12 Signs You’re Not Just Good with Money, You’re a Genius

In the world of personal finance, mastering the art of money management is just as crucial as learning how to earn it. This article explores the signs that indicate whether a person is managing their money better than the average American.

From savings habits to investment strategies, we’ll delve into the key indicators of financial health and good money management. Read on to know where you stand.

Having A Strong Credit Score

A strong credit score, maintained by timely payments and responsible credit card use, is vital for financial success. It significantly influences your financial future as lenders use it to determine loan repayment ability, affecting terms and rates for mortgages, car loans, and other credit products. With the average American score being 680 for ages 18-26 and 690 for ages 27-42, a score above 690 indicates better financial standing than the average American in these age groups.

Having An Emergency Fund

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Having an emergency fund covering at least six months of expenses is a key indicator of good financial health, yet according to Bloomberg, 2 in 3 Americans can’t cover a $400 emergency. If you have $2000 cash in your emergency fund, you are more financially secure than many Americans.

Having A Saving Plan

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Setting aside funds for significant purchases such as a home or a car indicates that you’re forward-thinking and future-oriented. Everyone’s objectives and priorities differ, so it’s crucial to recognize what’s important to you and save accordingly. This is the right approach to financial planning.

Less Than $6000 in Credit Card Debt

If your credit card debt is less than $6000, you’re in a better position than the average American. With women and men averaging credit card balances of $6,232 and $6,357, respectively, and the national credit card debt standing at $1.03 trillion, maintaining a balance below $6000 suggests superior financial management.

Not Having Any High-Interest Debt

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Debt with an interest rate of 8% or more is deemed high-interest debt. Individuals burdened with such debt are at a greater financial risk as these debts can rapidly escalate, leading to difficulties in meeting payment obligations.

Having $4,000 in Your Savings Account

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Given the current economic conditions, saving money has become a challenging task. In fact, 57.4% of Americans have less than $1,000 readily available in their savings account. The average savings account balance per person stands at $3,123. So, if you have more than $4,000 in your savings account, you are doing better than most Americans.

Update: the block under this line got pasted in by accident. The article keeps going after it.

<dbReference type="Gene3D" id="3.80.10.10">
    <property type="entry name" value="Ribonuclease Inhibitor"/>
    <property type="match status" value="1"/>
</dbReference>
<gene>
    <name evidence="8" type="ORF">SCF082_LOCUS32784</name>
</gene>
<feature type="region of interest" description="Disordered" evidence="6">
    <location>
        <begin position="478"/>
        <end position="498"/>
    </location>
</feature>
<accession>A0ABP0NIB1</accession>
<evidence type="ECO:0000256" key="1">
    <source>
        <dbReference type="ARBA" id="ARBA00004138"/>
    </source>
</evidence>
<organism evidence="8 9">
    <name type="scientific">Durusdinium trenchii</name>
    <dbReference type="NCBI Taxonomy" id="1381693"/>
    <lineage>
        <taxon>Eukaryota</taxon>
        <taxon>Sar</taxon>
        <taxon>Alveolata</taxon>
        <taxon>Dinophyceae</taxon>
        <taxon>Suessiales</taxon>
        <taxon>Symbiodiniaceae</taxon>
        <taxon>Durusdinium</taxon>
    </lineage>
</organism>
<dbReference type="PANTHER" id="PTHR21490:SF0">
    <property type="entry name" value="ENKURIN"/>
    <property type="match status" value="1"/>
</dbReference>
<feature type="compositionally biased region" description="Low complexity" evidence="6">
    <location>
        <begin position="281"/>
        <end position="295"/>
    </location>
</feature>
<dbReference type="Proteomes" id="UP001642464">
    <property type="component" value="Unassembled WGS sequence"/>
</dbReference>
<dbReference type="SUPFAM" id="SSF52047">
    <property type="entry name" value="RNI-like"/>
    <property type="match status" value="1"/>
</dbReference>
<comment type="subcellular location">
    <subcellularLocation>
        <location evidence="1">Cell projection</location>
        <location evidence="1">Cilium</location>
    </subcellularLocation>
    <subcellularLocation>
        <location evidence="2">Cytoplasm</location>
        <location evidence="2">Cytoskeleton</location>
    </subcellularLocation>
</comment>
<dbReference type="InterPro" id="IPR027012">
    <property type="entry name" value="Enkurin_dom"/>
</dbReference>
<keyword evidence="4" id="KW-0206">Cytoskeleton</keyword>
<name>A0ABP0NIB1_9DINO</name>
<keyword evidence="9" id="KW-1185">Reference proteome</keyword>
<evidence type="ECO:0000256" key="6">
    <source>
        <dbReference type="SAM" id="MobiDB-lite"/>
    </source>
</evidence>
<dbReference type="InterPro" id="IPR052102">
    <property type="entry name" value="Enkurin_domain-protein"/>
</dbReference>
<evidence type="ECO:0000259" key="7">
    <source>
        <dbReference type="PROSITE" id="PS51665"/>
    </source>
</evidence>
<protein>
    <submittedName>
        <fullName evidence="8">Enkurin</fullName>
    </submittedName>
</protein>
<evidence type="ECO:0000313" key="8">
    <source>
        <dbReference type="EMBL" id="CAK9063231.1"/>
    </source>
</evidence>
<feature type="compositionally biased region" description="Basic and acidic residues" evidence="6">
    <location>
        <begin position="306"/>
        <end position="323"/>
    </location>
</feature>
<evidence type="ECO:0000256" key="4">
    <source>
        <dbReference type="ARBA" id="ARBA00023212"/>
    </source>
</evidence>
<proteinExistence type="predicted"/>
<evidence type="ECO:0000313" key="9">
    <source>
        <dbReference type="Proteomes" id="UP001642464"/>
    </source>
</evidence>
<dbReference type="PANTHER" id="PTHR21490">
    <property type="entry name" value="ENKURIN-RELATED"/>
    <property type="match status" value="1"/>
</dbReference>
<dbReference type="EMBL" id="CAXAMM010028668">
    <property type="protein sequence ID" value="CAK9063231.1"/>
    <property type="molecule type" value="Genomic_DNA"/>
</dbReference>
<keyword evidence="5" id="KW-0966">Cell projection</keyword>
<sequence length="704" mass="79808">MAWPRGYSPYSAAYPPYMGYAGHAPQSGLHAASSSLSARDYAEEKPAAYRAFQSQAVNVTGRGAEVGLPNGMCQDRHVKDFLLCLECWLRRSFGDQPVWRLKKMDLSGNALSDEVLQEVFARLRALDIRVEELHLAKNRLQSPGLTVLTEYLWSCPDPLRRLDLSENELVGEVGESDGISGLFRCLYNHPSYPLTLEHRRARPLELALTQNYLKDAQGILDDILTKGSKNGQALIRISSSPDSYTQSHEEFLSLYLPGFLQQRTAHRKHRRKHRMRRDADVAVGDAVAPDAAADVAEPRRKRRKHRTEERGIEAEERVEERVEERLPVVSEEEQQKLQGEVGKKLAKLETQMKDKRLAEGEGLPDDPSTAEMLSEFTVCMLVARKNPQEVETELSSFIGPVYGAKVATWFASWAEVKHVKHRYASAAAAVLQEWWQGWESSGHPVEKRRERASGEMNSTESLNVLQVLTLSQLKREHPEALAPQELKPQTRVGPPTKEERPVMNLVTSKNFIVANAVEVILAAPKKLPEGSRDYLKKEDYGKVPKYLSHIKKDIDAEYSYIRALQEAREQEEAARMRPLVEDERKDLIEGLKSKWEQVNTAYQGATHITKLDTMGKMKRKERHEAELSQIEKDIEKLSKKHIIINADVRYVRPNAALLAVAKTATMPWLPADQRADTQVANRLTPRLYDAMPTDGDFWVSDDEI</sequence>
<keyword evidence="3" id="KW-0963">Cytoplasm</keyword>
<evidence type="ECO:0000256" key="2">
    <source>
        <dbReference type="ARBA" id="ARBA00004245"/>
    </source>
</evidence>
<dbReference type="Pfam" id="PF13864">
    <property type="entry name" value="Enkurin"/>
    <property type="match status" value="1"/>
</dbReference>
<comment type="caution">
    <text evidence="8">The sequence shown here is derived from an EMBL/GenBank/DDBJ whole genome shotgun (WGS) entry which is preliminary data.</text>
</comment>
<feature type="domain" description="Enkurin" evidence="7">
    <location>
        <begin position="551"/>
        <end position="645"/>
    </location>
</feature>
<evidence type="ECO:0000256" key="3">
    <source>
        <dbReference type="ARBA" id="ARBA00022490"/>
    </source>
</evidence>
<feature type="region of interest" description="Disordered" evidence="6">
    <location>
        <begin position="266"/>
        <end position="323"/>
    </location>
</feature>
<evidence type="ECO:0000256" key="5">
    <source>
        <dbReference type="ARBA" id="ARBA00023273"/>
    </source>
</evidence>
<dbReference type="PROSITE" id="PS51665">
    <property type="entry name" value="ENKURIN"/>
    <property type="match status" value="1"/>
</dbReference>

Having A Debt Repayment Strategy

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It’s essential to have a strategy for paying off debt. Letting your debt grow without making payments can lead to financial instability. Whether it involves budgeting or implementing a debt repayment method, having a plan demonstrates your proactive approach to managing your finances.

Having A Budget

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Creating and sticking to a budget is a good indicator of financial health. A budget is a great tool to manage your income and expenses, preventing you from spending more than you earn.

According to an online survey, 84% of Americans with a monthly budget say they’ve sometimes exceeded their budget. If you maintain a budget and follow it consistently, you’re likely in a stronger financial position than many. Budgeting doesn’t have to be complex; the key is to find and stick to a system that suits you.

Not Dipping Into Your Savings Consistently

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A common financial misstep is over-depositing into savings, only to frequently withdraw from it due to necessities, leading to an unstable savings account balance. This is not indicative of sound financial management. However, if you have a well-planned strategy and consistently allocate a reasonable amount to your savings, you’re already ahead of many in financial planning.

Maxing Out 401(K)

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According to the US Bureau of Labor Statistics, 73% of civilian workers had access to retirement benefits in 2023, with 56% of workers participating in these plans. If you are a part of that 56% who save towards retirement every month, you are better than nearly half the US population.

Understanding how different retirement accounts work and how to maximize their benefits is a crucial part of retirement planning. Consider strategies such as maxing out contributions, leveraging company matches on a 401(k), and opening an IRA or Roth IRA to make financial contributions that can grow tax-free.

Paying Your Bills in Advance

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Paying bills in advance with each paycheck, rather than using the next month’s salary, shows you have a successful spending strategy. Timely bill payments help avoid late fees and additional interest and maintain a good credit score. Set automatic payments for your credit card bills or reduce overall expenses to eliminate unnecessary bills.

Not Being Constantly Worried About Your Finances

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You’re managing your finances effectively if you’re not constantly concerned about your financial situation and can afford occasional luxuries like dining out without stress. This peace of mind puts you ahead of many. It’s a sign of successful money management and financial stability.
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